Extravasation of chemotherapy or other intravenous drugs and other substances is best considered a complication of treatment. However, it is vital to properly treat an extravasation in a way which quickly removes the noxious substance from the tissues if serious damage to the surrounding skin, nerves, tendons and blood vessels is to be avoided.
About 20% of our medicolegal instructions are for cases in which extravasation has not been properly treated. If you are a solicitor, please contact us on firstname.lastname@example.org to request Terms and Conditions and Mr Gault's availability to assist with the case. We accept instruction by email but please do not send case notes until the case has been formally accepted. Please note that we no longer accept case notes in digital format.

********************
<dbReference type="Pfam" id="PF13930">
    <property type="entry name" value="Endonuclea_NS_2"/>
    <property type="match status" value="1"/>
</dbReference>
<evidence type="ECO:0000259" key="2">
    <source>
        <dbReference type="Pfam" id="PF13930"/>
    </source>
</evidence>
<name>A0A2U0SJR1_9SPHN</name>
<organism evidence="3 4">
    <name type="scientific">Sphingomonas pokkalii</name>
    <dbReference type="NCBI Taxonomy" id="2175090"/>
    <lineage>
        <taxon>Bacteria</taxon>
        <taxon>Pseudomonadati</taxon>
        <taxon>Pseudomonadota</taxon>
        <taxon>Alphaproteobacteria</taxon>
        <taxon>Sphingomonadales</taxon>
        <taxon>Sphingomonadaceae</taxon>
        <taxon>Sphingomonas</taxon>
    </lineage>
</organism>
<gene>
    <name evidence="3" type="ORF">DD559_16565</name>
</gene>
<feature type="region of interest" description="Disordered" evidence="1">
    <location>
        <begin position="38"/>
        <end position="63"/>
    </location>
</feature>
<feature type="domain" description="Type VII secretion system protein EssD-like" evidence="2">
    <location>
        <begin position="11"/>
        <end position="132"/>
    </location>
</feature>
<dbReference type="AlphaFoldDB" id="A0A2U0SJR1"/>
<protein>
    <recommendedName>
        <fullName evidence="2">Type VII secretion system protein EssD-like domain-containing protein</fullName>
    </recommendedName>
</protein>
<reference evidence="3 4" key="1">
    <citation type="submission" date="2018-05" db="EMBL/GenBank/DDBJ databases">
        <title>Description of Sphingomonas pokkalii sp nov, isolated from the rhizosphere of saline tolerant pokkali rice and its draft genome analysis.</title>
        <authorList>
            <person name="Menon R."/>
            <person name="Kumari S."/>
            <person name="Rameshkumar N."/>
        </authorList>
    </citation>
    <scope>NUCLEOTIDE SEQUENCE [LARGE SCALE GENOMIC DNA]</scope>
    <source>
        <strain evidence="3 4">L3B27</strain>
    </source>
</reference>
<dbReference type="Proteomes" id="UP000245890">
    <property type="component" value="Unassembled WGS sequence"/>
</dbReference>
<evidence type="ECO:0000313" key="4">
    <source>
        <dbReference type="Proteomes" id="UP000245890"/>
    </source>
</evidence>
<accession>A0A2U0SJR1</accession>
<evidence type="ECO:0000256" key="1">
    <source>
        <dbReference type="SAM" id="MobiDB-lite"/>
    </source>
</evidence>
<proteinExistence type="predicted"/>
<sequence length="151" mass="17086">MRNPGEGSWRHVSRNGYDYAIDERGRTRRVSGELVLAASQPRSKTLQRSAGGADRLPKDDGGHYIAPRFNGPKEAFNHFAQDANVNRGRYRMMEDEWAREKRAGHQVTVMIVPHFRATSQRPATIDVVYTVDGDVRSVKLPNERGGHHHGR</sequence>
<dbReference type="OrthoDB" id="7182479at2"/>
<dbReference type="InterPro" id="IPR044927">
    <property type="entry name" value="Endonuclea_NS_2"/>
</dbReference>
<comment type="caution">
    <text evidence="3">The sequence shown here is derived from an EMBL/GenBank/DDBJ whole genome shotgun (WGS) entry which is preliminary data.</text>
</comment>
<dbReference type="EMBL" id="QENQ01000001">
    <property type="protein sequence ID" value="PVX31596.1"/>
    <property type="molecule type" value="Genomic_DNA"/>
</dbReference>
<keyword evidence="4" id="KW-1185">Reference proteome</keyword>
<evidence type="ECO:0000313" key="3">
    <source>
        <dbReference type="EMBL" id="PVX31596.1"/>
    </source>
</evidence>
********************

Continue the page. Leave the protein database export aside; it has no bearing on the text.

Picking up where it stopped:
If you or your child have suffered an extravasation event in the past which has had unfortunate consequences and you wish to consider a legal claim, this must be done through a solicitor so that Mr Gault receives their formal direction in addressing the requirements of the court. Whilst there is an understandable desire to seek resolution of the problem as soon as possible, it is usually best that you seek appropriate advice first, both from a legal and surgical perspective.
Patients who believe that they have an ongoing extravasation event should urgently draw this to the attention of their attending healthcare team. Noxious drugs which inadvertently leak from veins into the surrounding tissues should be removed as soon as possible, and certainly within 48 hours of leakage.